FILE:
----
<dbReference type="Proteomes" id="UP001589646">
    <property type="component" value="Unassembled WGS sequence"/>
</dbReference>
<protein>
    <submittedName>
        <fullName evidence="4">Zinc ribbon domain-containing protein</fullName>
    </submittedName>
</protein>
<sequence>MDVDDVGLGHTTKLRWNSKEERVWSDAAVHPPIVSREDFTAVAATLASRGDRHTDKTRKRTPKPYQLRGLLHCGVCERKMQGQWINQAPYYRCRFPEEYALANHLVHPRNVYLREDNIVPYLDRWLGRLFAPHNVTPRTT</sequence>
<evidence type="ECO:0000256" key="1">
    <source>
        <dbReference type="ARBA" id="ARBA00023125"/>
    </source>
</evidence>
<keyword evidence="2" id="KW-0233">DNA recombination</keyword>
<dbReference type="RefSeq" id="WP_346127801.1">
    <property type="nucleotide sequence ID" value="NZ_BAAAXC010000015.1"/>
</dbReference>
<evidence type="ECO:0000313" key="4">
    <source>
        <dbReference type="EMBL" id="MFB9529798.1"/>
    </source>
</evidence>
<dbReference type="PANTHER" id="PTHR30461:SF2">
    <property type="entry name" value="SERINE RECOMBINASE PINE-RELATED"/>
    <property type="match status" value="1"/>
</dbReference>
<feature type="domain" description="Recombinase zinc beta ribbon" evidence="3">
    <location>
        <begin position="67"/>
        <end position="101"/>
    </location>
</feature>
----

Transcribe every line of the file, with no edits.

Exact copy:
<dbReference type="Proteomes" id="UP001589646">
    <property type="component" value="Unassembled WGS sequence"/>
</dbReference>
<protein>
    <submittedName>
        <fullName evidence="4">Zinc ribbon domain-containing protein</fullName>
    </submittedName>
</protein>
<sequence>MDVDDVGLGHTTKLRWNSKEERVWSDAAVHPPIVSREDFTAVAATLASRGDRHTDKTRKRTPKPYQLRGLLHCGVCERKMQGQWINQAPYYRCRFPEEYALANHLVHPRNVYLREDNIVPYLDRWLGRLFAPHNVTPRTT</sequence>
<evidence type="ECO:0000256" key="1">
    <source>
        <dbReference type="ARBA" id="ARBA00023125"/>
    </source>
</evidence>
<keyword evidence="2" id="KW-0233">DNA recombination</keyword>
<dbReference type="RefSeq" id="WP_346127801.1">
    <property type="nucleotide sequence ID" value="NZ_BAAAXC010000015.1"/>
</dbReference>
<evidence type="ECO:0000313" key="4">
    <source>
        <dbReference type="EMBL" id="MFB9529798.1"/>
    </source>
</evidence>
<dbReference type="PANTHER" id="PTHR30461:SF2">
    <property type="entry name" value="SERINE RECOMBINASE PINE-RELATED"/>
    <property type="match status" value="1"/>
</dbReference>
<feature type="domain" description="Recombinase zinc beta ribbon" evidence="3">
    <location>
        <begin position="67"/>
        <end position="101"/>
    </location>
</feature>